Who’s the Boss?

Understanding the Nuances of Employer Liability Under Title VII

Karina L. Schrengohst

Karina L. Schrengohst

You employ Jack and Jill. Jill files a lawsuit alleging that Jack was harassing her and you did nothing to stop it. Can you be held liable for Jack’s conduct? The answer: it depends.

It depends on whether or not Jack supervised Jill. If Jack was Jill’s supervisor, you may be held liable for Jack’s conduct. Under Title VII of the Civil Rights Act of 1964, which is our federal anti-discrimination law, employers may be found liable for the conduct of supervisors who harass subordinate employees.  If, however, Jack was Jill’s co-worker, you may be held liable only if you were negligent in discovering or remedying the harassment.

Problematically, courts across the country interpret what makes an employee a supervisor differently. Therefore, determining who exactly qualifies as a supervisor can be complicated. Some courts have a narrow, employer-friendly understanding that Jack is a supervisor if he has the power to ‘hire, fire, demote, promote, transfer, or discipline’ Jill. Other courts have a broader and more employee-friendly understanding that Jack is a supervisor if you have given him authority to ‘direct and oversee’ Jill’s daily work. The Equal Employment Opportunity Commission (EEOC) also favors this broader definition of supervisor. The U.S. Supreme Court will soon decide which courts have it right.

Maetta Vance, an African-American woman working at Ball State University in the catering department, sued her employer under Title VII alleging racial harassment by several individuals that she worked with. Her allegations include the repeated use of racial epithets (including references to the Ku Klux Klan), threats, slapping her in the face, and physically accosting her while on an elevator. Vance reported this conduct to her employer on multiple occasions. The university investigated each complaint and in some instances took disciplinary action. The courts involved in this case, Vance v. Ball State University, take a narrow view of supervisor liability. The district court and the appeals court both found that an individual Vance considered to be a supervisor, was, in fact, not a supervisor because she did not have authority to hire, fire, demote, promote, transfer, or discipline Vance.

Because a supervisor was not involved, the university could be held liable only if it was negligent. The court did not find the university to be negligent because it promptly investigated each of Vance’s complaints and took disciplinary action when appropriate. Consequently, Vance’s employer was not liable. Vance appealed this decision, and on Nov. 26, 2012, the Supreme Court heard oral arguments, but has not yet issued its decision.

Why should employers be paying attention? This decision could potentially change the current landscape of Title VII litigation and increase the risk of employer liability. If the Supreme Court adopts a broader, more employee-friendly definition of supervisor that includes anyone with authority to direct and oversee an employee’s daily work, it means that more employees have supervisory roles. This also means that there will be more occasions when employers could find themselves facing liability for allegations of discrimination and harassment than they currently do. Therefore, if the court favors a broader definition of supervisor, some employers may want to think about revising job responsibilities so that the portion of their workforce with supervisory roles is clearly delineated.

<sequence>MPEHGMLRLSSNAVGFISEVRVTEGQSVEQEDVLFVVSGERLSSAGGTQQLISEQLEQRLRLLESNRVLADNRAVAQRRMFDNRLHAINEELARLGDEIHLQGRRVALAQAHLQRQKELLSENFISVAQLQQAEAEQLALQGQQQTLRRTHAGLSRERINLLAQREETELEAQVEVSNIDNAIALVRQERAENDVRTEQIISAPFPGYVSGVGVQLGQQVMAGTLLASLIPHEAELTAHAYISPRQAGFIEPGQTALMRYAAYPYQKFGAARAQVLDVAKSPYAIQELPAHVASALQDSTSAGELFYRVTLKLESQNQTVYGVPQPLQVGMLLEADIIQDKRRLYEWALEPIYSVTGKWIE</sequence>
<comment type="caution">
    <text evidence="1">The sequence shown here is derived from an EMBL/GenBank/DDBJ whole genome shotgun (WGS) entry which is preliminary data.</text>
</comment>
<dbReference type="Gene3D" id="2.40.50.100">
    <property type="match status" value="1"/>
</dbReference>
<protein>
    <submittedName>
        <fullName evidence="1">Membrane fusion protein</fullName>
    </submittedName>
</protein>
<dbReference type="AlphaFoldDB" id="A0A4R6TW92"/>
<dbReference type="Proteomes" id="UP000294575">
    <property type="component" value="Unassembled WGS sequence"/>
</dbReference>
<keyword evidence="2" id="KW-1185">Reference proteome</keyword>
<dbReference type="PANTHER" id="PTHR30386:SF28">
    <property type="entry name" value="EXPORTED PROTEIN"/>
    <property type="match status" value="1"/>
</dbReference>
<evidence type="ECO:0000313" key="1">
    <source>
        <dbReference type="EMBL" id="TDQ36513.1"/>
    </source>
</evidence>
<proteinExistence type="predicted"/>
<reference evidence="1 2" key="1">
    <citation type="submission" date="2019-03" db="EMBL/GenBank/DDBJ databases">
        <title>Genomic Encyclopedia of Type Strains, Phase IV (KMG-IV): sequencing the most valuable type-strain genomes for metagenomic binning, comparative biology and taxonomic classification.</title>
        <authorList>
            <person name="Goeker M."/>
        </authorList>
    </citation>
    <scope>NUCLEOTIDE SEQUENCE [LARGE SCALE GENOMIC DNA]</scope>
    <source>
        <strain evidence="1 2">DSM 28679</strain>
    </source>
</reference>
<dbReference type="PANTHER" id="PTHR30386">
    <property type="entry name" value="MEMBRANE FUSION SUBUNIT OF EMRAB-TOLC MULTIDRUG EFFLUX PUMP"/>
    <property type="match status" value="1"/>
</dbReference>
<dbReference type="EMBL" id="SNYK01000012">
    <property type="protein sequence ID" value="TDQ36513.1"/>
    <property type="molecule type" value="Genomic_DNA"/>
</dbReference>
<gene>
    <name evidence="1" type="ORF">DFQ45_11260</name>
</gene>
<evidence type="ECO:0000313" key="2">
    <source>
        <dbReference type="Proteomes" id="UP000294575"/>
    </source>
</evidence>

Regardless of the outcome, employers should take preventative steps to eliminate workplace harassment and reduce their risk of liability. Toward this end, employers should create and implement a written anti-discrimination and anti-harassment policy. In addition, employers should provide training on a regular basis to ensure that all employees understand the company’s policy. And additional trainings should be conducted for employees with supervisory roles to ensure they understand their obligations, know how to recognize what constitutes discrimination and harassment, and know the appropriate steps to take when discrimination or harassment is identified or an allegation is reported.

Employers have even more incentive to train supervisors because, as discussed above, employers are liable for the discriminatory and harassing conduct of employees in supervisory roles. Furthermore, supervisors are the first line of defense;  what they do can either create or prevent additional problems. Providing the proper training to employees in supervisory roles can help shield the company from costly and time-consuming litigation claims. And, finally, employers should establish a complaint procedure and have an investigative process that they uniformly use for all investigations.

Vance serves as a reminder to employers of the importance of taking such preventative measures. When co-workers are harassing other co-workers, one of the things the court is going to consider is whether you took reasonable measures to prevent and correct discrimination and harassment in your workplace. The employer in this case prevailed because it had a policy in place, promptly investigated each complaint, and took disciplinary action when appropriate.

 

Karina L. Schrengohst, Esq. is an attorney at Royal LLP, a boutique, management-side-only labor- and employment-law firm, specializing exclusively in management-side labor and employment-law litigation and preventative practices to avoid litigation. Royal LLP is SOMWBA-certified as a woman-owned business with the Mass. Supplier Diversity Office (formerly known as the State Office of Minority and Women’s Business Assistance); (413) 586-2288; kschrengohst@royalllp.com

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